BREAD PANCAKE Lefse (Norway)

There are many local variations of this type of flatbrød. That of Norway is thicker, today raised with baking powder and sweetened, but the most traditional lefse has neither sugar nor baking powder, but is made from a grain flour and mashed boiled potatoes mixed with milk or water. It is made and stored like like flatbrød itself.
Alette Golden’s cookbook (she ran a famous Norwegian cooking school) gives three recipes: equal quantities of oatmeal and rye and boiled mashed potato; equal quantities of barley, oat and rye flour, with equal quantities of boiled mashed potato; three parts of oatmeal to one part of rye.
Which ever mix you prefer, mash the potato as soon as it is cool enough to handle, and mix in most of the flour, with enough water to mix to a smooth dough. Leave the dough until the following day. Then roll it out into thin wide pancakes. Bake them on top of the stove on a lightly greased griddle. Store as for flatbrød.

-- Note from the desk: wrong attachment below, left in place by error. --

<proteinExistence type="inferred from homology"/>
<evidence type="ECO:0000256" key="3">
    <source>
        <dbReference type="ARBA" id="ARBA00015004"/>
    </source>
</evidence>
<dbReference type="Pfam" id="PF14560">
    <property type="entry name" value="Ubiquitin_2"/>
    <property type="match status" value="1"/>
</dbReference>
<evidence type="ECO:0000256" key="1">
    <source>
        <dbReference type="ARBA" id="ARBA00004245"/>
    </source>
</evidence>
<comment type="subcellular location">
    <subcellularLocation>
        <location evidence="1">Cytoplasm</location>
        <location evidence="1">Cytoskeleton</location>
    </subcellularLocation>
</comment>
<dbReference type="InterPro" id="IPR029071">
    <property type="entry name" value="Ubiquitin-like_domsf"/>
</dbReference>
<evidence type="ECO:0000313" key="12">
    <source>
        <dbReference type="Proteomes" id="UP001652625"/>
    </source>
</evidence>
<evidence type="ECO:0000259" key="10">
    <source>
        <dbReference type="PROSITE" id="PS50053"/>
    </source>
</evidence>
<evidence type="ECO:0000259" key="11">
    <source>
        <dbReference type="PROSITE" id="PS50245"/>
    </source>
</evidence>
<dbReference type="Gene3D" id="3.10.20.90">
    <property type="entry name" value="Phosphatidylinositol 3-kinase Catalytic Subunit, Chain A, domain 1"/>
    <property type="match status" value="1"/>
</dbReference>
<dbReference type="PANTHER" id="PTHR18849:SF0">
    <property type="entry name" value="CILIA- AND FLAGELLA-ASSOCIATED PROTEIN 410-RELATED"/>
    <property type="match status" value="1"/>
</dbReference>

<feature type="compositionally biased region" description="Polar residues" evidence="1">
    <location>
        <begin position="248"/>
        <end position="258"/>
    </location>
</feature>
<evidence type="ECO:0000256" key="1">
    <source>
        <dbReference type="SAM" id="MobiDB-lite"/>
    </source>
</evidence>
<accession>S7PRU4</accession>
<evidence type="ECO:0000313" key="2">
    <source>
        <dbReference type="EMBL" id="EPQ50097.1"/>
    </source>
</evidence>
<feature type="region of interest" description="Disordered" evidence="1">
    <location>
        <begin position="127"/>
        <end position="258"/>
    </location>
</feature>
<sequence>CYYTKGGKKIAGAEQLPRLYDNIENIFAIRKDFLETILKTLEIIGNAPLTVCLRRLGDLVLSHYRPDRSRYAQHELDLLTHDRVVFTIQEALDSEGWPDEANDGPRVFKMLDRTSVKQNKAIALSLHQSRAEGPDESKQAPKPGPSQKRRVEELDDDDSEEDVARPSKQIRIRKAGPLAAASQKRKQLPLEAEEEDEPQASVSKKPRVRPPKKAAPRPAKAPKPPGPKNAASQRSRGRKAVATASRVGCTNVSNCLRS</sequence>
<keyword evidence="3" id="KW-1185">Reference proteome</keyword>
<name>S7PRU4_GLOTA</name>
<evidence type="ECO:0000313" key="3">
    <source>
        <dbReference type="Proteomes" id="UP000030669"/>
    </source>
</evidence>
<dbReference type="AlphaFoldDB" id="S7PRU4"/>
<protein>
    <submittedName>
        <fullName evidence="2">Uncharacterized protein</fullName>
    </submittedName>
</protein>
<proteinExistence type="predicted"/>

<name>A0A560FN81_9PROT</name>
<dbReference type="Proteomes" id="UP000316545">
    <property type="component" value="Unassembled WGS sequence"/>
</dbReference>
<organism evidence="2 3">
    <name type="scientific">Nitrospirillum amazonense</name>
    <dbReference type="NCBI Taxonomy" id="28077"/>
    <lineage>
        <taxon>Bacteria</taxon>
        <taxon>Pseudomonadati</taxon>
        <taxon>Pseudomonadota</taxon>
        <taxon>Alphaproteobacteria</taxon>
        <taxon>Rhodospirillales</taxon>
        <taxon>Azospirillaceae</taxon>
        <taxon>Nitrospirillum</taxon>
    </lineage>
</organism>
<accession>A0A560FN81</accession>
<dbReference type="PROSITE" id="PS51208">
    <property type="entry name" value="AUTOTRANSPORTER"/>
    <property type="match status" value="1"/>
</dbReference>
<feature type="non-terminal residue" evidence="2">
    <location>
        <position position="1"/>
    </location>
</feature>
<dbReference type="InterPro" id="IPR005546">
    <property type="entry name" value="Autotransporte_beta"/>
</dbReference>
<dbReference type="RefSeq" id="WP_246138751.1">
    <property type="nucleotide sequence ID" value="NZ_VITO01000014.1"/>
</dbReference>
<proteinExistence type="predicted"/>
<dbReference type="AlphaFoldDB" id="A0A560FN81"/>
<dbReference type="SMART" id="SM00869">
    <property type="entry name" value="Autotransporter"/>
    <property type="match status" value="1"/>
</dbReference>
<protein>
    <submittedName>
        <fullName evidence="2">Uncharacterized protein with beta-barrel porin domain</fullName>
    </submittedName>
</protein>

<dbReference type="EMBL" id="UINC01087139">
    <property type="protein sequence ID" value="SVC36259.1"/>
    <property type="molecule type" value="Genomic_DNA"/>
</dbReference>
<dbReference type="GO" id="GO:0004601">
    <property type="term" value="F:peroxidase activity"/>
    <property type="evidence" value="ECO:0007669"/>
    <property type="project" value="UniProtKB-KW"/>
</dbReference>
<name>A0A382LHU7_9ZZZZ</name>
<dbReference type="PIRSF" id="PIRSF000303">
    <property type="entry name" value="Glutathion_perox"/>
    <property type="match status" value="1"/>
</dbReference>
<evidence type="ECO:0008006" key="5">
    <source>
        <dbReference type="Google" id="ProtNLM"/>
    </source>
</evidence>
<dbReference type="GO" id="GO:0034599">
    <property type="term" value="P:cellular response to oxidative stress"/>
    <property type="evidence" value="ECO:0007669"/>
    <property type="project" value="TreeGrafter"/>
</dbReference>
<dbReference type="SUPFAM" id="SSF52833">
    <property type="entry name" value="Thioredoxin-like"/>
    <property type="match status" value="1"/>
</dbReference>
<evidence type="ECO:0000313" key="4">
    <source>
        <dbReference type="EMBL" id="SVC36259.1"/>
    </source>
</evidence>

When you wish to eat your lefse, sprinkle both sides with water, and sandwich it between clean linen cloths for an hour or so. Then it will be soft, and be buttered and folded and cut into neat pieces.
Lefse can be eaten as for the moistened flatbrød in the suggestions at the end of the recipe. It can also be layered into a cake with heavy sweet cream or sour cream and sugar.